Achilles Tendon Injuries: Don’t Let It Be Your Weakness
Posted by Jenn F. on Friday, March 27th, 2015
The Achilles tendon is a bad part of the body for an athlete to injure, as it is crucial to providing enough power for the gait cycle’s push-off phase. Most sports require repetitive jumping and sprinting–actions which are impossible without a strong, well-functioning heel cord connecting the heel bone to the calf muscles. Achilles tendinitis and ruptures are some of the most common issues our NYC doctors treat at The Center for Podiatric Care and Sports Medicine. And while prevalent, it can also be addressed: it is estimated that 70 to 90% of athletes will have a successful comeback following treatment for Achilles tendon issues, while 3-5% end their careers.
Risk Factors for Achilles Tendinitis & Prevention Strategies
According to the British Medical Journal, the following underlying factors contribute to Achilles tendon injuries:
– Muscle imbalance: Shortened, tight calf muscles are almost always implicated in Achilles tendon injuries, so your successful rehabilitation will include strength-training and stretching in this area. Pack your workouts with exercises like donkey kicks, glute bridges, and lunges that can strengthen the Achilles-ankle complex and prevent injury.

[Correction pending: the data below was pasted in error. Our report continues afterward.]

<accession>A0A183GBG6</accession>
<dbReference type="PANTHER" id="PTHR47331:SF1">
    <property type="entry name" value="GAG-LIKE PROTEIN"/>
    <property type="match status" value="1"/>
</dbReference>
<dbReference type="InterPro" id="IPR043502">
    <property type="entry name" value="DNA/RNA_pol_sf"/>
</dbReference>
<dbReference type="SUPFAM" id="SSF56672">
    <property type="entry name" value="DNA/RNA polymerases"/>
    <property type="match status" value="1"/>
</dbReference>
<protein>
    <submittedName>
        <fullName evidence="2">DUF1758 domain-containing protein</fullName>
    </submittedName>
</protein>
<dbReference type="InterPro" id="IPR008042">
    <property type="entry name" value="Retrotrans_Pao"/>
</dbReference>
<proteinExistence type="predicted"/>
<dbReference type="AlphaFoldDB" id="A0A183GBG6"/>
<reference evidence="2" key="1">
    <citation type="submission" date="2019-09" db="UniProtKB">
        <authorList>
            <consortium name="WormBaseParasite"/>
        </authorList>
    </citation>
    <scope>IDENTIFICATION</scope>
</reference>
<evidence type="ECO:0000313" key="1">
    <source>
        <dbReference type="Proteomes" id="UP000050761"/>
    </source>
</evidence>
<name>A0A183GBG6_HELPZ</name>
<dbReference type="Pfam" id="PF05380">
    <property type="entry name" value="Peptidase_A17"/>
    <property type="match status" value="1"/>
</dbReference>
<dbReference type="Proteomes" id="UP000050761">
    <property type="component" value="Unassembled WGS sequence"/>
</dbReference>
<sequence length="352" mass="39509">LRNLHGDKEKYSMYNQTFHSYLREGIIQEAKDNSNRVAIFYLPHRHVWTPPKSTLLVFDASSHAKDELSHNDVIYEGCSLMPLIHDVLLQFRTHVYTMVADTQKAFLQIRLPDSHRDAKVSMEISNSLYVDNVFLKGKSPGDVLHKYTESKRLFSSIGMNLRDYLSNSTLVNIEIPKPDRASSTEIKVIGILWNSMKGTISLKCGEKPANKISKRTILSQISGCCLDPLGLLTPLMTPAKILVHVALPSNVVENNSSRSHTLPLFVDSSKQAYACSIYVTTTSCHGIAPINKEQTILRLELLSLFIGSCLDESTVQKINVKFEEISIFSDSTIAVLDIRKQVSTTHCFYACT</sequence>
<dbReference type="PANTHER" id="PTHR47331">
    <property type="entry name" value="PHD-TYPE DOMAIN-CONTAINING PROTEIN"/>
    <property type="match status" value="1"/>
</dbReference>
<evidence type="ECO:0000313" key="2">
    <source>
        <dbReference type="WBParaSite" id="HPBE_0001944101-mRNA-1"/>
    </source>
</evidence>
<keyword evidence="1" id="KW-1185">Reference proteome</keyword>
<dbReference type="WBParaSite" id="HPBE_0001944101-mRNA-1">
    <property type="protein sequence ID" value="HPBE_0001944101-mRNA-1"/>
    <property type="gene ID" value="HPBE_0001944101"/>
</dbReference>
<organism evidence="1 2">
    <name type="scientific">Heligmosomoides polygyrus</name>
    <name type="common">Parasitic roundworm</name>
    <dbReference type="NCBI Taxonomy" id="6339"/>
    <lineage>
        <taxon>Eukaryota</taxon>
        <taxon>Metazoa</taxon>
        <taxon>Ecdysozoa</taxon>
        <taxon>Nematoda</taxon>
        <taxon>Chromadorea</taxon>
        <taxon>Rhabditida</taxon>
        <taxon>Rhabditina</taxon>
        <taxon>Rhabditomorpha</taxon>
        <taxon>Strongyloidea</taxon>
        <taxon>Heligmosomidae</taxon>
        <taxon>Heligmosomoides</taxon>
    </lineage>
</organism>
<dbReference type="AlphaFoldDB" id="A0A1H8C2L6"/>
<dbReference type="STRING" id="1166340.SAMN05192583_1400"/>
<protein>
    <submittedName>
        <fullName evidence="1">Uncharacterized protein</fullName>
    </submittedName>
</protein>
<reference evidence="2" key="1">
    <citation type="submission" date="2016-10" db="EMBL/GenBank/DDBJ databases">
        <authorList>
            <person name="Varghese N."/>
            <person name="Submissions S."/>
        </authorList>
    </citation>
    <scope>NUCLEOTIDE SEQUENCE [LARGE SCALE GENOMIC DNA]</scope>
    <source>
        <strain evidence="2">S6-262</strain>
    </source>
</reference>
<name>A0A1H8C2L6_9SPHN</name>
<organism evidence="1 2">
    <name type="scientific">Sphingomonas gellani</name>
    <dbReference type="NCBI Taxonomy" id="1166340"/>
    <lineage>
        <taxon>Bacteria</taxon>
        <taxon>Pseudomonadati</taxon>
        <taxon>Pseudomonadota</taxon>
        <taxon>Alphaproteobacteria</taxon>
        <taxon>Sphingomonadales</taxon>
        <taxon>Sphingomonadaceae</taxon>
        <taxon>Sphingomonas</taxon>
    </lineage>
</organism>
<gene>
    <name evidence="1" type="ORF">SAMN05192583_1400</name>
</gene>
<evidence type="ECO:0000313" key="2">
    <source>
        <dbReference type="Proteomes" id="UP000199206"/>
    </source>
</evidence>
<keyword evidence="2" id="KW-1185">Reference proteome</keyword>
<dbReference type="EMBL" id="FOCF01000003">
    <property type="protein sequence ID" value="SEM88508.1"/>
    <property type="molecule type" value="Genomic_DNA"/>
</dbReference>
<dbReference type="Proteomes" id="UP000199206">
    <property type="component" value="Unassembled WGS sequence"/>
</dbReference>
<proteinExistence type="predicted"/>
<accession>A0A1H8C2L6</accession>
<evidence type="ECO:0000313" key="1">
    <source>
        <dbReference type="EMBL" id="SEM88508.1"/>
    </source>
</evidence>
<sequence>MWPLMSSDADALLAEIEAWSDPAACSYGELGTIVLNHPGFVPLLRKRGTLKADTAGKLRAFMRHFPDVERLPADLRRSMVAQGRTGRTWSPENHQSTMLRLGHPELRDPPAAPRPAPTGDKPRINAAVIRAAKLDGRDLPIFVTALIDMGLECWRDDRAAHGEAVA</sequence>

– Poor flexibility: Flexibility training for the gastrocnemius-soleus complex (the calf muscles) is also essential in helping the tendon absorb and transfer energy during exercise. Try this seated soleus stretching exercise! Another ideal way to work out this part of the body is to participate in yoga several times a week–The Daily Bandha goes into greater detail on how yoga stretches the backs of the legs.
– Overpronation with external rotation: The natural combination of these two biomechanical anomalies produces a “whipping” action in the Achilles tendon and also causes decreased blood supply that contributes to degeneration over time. Excessive pronation also increases stress on the Achilles in the mid-stance phase of running, which leads to trauma over time. A gait analysis at The Center for Podiatric Care and Sports Medicine can identify whether these factors may be present in your gait.
– Flat feet: The “cavus foot,” as it’s called, absorbs shock poorly and increases stress on the lateral side of the Achilles tendon. If you have flatfoot, avoid using rigid arch supports. Instead, visit us to obtain 3-D computer scanned custom orthoses shoe inserts that provide better support for your feet. The strength and flexibility exercises already mentioned will be of great benefit to you as well.
– Weight: If you’re exercising to try and lose weight, this can be frustrating, but research shows that heavier runners tend to sustain more frequent Achilles tendon injuries than lightweight runners–so take it easy with running until you’re within your ideal BMI range. Losing weight with an Achilles injury is easier than you may think. Through calorie reduction and low-impact exercises like swimming and stationary biking, it is possible to lose 1-2 pounds per week to safely reach your goals.